Dataset Description 1 Luminal (19) vs Rest (43) 2 ERBB2 (19) vs Rest (43) 3 Basal (7) vs Rest (55) 4 ER negative type 2 (5) vs Rest (57) 5 Normal and Normal like (12) vs Rest (50)

Step 4: For each of the 5 datasets, genes were selected that exhibited a minimum 2 fold change between groups (Ratio of means was used to calculate the fold change between two groups).

The results are as follows

Differentially regulated Dataset Description (2 fold) 1 Luminal (19) vs Rest (43) 116 2 ERBB2 (19) vs Rest (43) 46 3 Basal (7) vs Rest (55) 318 4 ER negative type 2 (5) vs 309 Rest (57) 5 Normal and Normal like (12) 188 vs Rest (50)

Step 5: A support vector machine gene ranking analysis was performed for each of the five datasets to rank genes in the order of their importance in assigning an unknown breast sample to its appropriate class (e.g. ER or ERBB2 status, see above).

For datasets 1, 3, 4, and 5, a geneset was selected that yielded a 3% misclassification rate. In case the case of dataset 2 (ERBB2 vs rest), the use of all 46 genes gave a minimum of 9.7 error rate. Hence, all 46 were used in the predictor set. The predictor sets are shown in Table 6.

Differentially regulated Top ‘N’ Error Dataset Description (2 fold) genes rate 1 Luminal (19) vs Rest (43) 116 35 3 2 ERBB2 (19) vs Rest (43) 46 46 9.7 3 Basal (7) vs Rest (55) 318 20 3 4 ER negative type 2 (5) vs 294 111 3 Rest (57) 5 Normal and Normal like 188 50 3 (12) vs Rest (50)

Step 6: The samples were all combined into one dataset and one vs all cross-validation analysis was carried out using the various predictor sets. 100 independent iterations of 75:25 (training: test) random splits were used, resulting in an overall cross validation error rate of 5.25% (Overall accuracy 94%).

B. Identification of a Minimal Geneset for Classification Using a Genetic Algorithm/Maximum Likelihood Discriminant (GA/MLHD) Approach

The GA/MLHD approach is a different classification algorithm (Ooi & Tan, 2003) that serves as an alternative to the OVA SVM described in A.

Step 1: Samples were broken down into the following classes:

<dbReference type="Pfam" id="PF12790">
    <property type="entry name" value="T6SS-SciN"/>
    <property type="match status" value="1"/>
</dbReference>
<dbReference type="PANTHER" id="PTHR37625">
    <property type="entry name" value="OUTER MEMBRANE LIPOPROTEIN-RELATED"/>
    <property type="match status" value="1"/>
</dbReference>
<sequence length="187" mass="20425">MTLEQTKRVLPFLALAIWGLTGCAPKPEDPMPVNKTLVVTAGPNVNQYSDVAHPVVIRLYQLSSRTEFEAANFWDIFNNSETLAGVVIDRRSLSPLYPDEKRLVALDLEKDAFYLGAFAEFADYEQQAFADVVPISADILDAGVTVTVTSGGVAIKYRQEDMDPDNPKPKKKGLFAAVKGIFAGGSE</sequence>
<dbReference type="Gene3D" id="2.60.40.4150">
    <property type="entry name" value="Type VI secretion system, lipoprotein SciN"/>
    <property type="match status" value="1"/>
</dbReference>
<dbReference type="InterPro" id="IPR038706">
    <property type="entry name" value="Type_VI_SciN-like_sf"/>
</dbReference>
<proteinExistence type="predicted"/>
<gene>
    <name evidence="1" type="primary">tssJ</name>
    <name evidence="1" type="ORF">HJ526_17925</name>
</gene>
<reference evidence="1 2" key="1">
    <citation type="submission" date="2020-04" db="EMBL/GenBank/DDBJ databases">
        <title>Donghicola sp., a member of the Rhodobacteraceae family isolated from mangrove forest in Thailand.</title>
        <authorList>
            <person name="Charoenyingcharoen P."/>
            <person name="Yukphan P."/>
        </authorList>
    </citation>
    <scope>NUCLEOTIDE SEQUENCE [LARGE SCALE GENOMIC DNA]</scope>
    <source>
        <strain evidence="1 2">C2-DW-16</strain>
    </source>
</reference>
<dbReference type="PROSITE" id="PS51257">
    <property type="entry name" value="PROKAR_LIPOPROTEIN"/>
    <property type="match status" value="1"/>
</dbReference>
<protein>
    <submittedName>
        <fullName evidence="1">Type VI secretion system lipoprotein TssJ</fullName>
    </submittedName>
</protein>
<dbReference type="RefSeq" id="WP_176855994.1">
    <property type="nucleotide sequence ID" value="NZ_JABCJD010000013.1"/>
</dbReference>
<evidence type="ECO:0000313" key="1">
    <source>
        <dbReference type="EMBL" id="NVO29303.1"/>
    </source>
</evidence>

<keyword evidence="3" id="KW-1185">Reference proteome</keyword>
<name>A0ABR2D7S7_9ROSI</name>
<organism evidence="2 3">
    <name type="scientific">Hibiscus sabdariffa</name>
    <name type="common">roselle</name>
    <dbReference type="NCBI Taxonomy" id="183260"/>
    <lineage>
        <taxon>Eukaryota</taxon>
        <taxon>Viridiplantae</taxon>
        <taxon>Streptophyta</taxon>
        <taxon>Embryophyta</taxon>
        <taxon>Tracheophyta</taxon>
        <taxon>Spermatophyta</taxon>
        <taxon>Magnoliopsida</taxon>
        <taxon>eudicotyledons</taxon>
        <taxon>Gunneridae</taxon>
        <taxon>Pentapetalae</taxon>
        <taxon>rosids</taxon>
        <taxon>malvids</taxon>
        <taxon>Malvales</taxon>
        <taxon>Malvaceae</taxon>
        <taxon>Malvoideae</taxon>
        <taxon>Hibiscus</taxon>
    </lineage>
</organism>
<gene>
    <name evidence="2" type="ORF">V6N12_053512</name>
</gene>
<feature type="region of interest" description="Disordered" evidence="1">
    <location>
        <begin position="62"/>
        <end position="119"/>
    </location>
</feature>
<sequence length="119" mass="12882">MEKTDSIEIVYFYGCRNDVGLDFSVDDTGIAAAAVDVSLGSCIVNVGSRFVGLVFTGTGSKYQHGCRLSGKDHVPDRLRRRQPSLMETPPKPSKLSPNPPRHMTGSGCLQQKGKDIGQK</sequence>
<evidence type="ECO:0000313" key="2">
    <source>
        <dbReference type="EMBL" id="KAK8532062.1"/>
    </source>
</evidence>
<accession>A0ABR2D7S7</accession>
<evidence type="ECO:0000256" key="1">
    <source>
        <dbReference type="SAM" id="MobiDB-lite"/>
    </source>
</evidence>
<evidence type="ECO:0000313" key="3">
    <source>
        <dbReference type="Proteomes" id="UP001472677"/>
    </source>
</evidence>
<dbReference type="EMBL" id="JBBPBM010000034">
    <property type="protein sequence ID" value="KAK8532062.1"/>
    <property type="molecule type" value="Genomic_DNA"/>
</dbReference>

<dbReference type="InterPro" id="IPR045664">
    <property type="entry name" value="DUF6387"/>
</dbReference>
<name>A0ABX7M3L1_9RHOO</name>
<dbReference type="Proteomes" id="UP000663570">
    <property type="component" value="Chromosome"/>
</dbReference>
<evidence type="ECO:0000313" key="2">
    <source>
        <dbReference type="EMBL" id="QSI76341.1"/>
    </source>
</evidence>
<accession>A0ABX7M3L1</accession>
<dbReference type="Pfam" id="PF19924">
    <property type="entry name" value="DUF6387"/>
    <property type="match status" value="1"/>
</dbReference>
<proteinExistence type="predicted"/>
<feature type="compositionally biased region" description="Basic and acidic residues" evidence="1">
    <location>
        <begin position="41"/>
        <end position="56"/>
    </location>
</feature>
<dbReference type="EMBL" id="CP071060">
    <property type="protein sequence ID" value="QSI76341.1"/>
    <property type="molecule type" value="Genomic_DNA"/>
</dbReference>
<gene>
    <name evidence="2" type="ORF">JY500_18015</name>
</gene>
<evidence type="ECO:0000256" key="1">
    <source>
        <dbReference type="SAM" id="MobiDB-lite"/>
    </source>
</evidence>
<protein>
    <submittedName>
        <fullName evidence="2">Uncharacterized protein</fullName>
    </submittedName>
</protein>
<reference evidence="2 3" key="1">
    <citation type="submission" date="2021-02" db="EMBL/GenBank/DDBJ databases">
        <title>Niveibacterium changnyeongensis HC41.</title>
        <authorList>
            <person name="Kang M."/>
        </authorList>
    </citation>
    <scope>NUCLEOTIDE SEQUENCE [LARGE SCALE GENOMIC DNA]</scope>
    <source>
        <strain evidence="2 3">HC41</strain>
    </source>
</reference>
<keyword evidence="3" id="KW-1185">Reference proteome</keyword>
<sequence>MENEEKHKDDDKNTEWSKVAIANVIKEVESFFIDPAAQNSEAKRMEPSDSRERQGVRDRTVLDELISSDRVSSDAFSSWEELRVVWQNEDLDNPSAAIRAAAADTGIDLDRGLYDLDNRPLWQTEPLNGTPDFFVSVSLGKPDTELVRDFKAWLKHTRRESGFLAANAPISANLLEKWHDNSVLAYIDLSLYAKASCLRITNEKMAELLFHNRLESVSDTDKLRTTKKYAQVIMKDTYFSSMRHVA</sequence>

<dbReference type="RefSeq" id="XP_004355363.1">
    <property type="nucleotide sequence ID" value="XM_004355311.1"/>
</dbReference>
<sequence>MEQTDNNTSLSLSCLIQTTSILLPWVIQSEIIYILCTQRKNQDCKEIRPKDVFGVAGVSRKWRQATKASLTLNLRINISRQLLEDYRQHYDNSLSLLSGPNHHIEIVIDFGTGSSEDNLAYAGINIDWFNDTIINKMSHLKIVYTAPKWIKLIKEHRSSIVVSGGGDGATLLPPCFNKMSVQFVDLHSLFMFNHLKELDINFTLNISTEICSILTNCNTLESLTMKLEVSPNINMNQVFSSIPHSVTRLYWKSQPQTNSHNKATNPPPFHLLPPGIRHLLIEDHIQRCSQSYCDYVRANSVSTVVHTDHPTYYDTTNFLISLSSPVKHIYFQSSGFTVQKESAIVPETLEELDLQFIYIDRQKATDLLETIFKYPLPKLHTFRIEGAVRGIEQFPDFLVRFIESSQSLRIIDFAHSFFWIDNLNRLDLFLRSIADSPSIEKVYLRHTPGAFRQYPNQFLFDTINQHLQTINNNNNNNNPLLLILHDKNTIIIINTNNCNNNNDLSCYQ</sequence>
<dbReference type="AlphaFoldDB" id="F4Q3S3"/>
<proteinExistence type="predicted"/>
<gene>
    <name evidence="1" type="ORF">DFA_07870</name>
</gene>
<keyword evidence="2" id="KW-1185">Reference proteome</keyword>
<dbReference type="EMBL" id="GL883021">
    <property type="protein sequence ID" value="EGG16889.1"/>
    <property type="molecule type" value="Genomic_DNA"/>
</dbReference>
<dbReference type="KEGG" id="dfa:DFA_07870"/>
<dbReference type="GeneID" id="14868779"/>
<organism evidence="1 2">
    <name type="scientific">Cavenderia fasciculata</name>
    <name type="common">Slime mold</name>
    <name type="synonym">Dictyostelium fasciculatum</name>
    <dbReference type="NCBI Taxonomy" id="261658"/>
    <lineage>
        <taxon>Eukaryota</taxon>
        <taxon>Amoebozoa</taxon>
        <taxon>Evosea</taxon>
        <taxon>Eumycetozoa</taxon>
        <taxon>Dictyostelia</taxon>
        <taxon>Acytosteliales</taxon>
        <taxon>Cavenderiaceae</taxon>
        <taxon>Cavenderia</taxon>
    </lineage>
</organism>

No. of Class samples ER- subtype II 5 ERBB2+ 19 Normal and 12 Normal-like Luminal 19 Basal 7

A truncated dataset of 1000 genes was then established by selecting genes that exhibited the largest standard deviation (SD) across all the samples.

Step 2: 24 runs of the GA/MLHD algorithm were performed on the 62 breast cancer samples based on the class distinction described in Table 4. The accuracy of the predictor sets selected by the GA/MLHD algorithm were assessed by cross-validation and independent test studies.

Details of GA/MLHD Properties:

    • (a) Crossover rates: 0.7, 0.8, 0.9, 1.0.
    • (b) Mutation rates: 0.0005, 0.001, 0.002, 0.0025, 0.005, 0.01
    • (c) Uniform crossover
    • (d) Selection: stochastic uniform sampling
    • (e) Predictor set size range: Rmin=1 and Rmax=80.

30 optimal predictor sets with sizes ranging from 13 to 17 genes per predictor set were obtained. Each predictor set was associated with a classification accuracy of 1 error out of 62 samples. (error rate: 1.61%, overall classification accuracy 98%). 10 out of the 30 predictor sets wrongly classified the Luminal-A sample 980221T as a Normal sample. For the other 20 predictor sets, 19 misclassified the ERBB2+ sample 990262T as a ER− subtype II sample, while 1 predictor set wrongly classified the same 990262T sample as a Basal-type sample. Two of the optimal predictor sets are displayed in Table 6b.

Identification of a Luminal D Subclass in the Asian Breast Cancer Population

Previous breast cancer expression profiling studies done on primarily Caucasian populations revealed the existence of a ‘luminal’ subtype characterized by the high expression of estrogen-receptor related genes such as ESR1, GATA3, and LIV-1. Further, these ‘luminal’ cancers could be further subdivided into at least 2 further subtypes: Luminal A and Luminal B/C. While Luminal A tumors express very high levels of ER related genes, Luminal B/C cancers express intermediate levels of the ER gene cluster. Furthermore, luminal C tumors also express high levels of a ‘novel’ gene cluster. Luminal B/C tumors were found to exhibit a worse clinical prognosis than Luminal A tumors, arguing that these subtypes are indeed clinically relevant.